Never in my life I would imagine myself writing a blog post about such a scholastic subject, as normalization.
First, we all know what normalization is, we did study the normal forms in our first Database theory class (or SQL Primer, or whatever). Second, after we learned about them, we happily forget all the definitions – because why in the world we may ever need them?!
Well… that’s what I see often happening these days. Fist, I see that the word “normalization” is widely used to describe the things, which are not. And not like it is something to care about, but… but here comes “second”. And second – people often say “this schema is bad, because it’s not normalized, thereby we should normalize it”
This being said – let’s talk about normalization.
We do not really need to know the strict definitions of the first, second or third NF; what we need to know – why they were invented, what they do, and what problems they help to solve (so, if somebody tells you otherwise, ask them, whether they can tell the differences between 3NF, BCNF and 4NF:)). And the problems they help to solve, are the 3 anomalies – INSERT, UPDATE and DELETE anomalies. That’s how redundancy manifests itself. We do not want to deal with these anomalies – we normalize the schema. We do not normalized for optimization purposes, neither we normalized for the sake of saving space – actually,normalization can either increase or decrease the total disk space usage.
In process of normalization we remove some types of functional dependencies between relation attributes. At the end we want all attributes to depend on the relation PK only, but at the same time we do not want to continue to decompose a relation into smaller relations, if there are no “bad” functional dependencies left already. If we do so, we will end up with the “vertically partitioned” schema, rather than the “normalized” schema. It’s important to remember, that when we create a lookup table, for example, a lookup for loan types, and instead of having the words “payday”, “installment”, “line of credit” in the loan_type attribute, we have loan_type_id as 1, 2 or 3, which refers to the table loan_types (1 – payday, 2 – installment 3- line of credit) we actually do not normalize anything.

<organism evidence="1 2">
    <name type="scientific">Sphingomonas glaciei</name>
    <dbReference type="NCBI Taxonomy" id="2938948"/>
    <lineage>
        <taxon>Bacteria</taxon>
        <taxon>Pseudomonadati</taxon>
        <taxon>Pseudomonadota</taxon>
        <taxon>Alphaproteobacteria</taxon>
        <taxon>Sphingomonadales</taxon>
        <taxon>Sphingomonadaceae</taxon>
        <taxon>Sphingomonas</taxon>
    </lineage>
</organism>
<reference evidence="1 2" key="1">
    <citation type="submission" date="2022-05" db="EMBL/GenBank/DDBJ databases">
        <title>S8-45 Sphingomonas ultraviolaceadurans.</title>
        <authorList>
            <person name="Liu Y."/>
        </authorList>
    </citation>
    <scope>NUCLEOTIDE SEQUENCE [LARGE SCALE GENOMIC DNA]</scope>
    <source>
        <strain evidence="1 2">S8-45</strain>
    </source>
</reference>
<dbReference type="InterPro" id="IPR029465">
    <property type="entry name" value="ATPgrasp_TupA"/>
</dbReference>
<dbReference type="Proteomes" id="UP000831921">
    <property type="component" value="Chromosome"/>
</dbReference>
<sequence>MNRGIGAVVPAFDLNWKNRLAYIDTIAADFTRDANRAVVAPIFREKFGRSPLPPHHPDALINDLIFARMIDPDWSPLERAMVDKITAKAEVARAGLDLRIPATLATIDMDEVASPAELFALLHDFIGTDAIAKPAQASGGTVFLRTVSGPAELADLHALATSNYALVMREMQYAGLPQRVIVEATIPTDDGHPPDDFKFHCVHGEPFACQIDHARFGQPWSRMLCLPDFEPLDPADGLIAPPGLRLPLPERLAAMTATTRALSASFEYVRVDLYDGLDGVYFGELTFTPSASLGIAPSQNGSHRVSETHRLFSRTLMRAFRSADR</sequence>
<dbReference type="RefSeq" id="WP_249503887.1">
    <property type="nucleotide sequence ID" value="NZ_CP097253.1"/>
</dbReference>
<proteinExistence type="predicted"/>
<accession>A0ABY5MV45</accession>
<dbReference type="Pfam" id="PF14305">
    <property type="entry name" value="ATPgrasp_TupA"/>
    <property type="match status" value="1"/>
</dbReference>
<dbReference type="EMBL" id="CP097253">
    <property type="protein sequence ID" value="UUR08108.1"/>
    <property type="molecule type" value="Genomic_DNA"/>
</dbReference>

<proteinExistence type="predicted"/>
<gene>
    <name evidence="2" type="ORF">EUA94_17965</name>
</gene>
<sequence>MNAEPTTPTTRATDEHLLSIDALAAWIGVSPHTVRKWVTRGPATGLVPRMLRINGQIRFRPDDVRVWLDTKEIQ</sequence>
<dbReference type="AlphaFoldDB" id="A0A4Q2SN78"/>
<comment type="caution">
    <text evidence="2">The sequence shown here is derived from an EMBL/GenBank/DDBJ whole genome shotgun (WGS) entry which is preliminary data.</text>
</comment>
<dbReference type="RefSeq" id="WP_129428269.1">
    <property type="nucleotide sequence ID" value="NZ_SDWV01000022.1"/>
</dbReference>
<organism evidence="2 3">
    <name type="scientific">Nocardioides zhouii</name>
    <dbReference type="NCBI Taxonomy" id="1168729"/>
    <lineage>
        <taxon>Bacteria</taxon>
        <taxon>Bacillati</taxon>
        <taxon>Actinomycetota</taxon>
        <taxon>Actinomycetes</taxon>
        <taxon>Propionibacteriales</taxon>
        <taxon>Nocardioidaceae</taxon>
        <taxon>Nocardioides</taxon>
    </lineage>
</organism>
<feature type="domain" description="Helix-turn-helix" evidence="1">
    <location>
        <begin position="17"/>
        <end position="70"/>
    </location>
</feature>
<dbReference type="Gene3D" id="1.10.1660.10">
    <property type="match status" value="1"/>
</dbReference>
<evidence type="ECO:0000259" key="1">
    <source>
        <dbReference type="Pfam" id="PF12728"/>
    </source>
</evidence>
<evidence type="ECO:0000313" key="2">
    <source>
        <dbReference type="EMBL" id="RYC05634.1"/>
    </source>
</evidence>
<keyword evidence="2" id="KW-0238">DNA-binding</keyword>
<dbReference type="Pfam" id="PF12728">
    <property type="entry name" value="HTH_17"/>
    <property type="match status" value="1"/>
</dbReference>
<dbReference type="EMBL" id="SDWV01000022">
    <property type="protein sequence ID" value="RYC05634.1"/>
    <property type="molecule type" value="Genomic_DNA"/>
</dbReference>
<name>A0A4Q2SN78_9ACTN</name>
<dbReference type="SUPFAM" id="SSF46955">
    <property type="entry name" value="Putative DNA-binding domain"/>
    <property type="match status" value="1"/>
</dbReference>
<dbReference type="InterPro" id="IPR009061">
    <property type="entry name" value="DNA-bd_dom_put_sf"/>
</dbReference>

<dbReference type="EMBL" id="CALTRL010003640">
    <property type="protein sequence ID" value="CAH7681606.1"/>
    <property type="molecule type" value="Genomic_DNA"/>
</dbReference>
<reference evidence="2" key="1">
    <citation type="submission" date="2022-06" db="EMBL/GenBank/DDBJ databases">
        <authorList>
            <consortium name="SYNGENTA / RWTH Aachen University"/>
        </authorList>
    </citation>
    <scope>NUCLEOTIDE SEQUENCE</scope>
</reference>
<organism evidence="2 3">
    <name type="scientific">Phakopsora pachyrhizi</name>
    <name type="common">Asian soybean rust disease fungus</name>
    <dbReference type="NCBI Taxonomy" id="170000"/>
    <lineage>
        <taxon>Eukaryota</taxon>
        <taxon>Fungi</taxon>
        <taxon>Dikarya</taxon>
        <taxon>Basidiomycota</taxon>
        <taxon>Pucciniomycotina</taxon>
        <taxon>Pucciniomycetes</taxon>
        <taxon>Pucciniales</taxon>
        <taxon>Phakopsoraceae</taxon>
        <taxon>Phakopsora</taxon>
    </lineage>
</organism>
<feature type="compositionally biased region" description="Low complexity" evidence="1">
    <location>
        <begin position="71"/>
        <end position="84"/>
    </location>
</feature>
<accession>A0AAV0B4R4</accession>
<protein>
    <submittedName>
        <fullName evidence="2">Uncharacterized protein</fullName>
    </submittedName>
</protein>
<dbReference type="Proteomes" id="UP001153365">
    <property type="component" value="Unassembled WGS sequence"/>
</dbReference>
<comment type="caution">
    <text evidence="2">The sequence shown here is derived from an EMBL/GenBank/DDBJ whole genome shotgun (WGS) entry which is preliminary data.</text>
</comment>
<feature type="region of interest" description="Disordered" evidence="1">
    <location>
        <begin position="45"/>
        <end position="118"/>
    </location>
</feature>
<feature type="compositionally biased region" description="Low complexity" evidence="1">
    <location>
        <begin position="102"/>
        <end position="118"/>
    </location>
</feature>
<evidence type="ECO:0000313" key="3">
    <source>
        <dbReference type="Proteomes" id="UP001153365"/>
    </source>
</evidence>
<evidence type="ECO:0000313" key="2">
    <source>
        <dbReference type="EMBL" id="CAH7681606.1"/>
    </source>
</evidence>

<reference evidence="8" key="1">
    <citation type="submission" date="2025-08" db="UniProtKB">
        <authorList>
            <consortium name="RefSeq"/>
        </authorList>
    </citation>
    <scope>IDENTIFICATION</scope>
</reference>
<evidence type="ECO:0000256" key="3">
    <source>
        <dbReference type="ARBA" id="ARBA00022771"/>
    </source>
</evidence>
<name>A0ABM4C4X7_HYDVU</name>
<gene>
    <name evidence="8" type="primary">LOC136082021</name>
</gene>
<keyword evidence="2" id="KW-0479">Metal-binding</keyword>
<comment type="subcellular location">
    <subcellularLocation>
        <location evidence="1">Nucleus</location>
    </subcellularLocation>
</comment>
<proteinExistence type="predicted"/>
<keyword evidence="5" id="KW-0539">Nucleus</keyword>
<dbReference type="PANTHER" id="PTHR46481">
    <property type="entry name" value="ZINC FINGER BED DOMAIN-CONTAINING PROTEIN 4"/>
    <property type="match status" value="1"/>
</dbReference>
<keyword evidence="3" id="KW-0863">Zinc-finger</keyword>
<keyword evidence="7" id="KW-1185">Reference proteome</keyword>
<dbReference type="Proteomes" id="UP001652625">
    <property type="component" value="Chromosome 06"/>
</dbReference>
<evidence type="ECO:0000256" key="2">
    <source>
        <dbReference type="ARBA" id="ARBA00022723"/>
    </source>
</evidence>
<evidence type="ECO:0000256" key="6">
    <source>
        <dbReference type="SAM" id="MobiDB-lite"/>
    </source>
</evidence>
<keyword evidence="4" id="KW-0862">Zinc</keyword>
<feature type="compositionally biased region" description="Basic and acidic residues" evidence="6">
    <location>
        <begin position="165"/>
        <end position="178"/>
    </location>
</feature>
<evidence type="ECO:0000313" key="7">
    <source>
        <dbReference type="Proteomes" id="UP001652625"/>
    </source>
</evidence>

We do “vertical partitioning”, or, if we want to operate in the realm of relational model rather than an SQL model, we define a domain of values. Which can be done either by creating the “lookup table”, or by introducing a check constraint. If we want to attach some other information to the loan type, it will be a different story, because then we’ll have deal with INSERT-DELETE-UPDATE anomalies.
To conclude, I wanted to discuss one example, which I’ve discussed with a number of people in course of the past week, and since the number of these people exceeded two, I decided it’s worth writing about :).
How you would normalize the table cars(license_plate, make, model)?
Let’s look at the functional dependencies. We assume, that the PK for this table is the license_plate (although it should have been VIN). The other two fields are functionally dependent on the PK.
Id there any dependencies between the other two attributes? Strictly speaking – no, because although models are often unique for the make, it might not always be a case (at least, there is no business rule for this). Otherwise it would be always enough to list model, and the make could be derived from it (which again, is often true, but not always). If it is true, then, indeed it can be decomposed into two tables (license_plate, model) with license_plate being a PK and (model, make) with model being a PK. If not, then the original relation in already normalized. If we want to create a separate table with all valid combinations of (make, model), to make sure we only use valid combinations, then you first need to introduce this table (which will serve as a domain definition), and only after that you schema will become non-normalized 🙂 Which is not to say you shouldn’t do it, it may be the best way to check the validity of the make/model combination, but you need to create this list first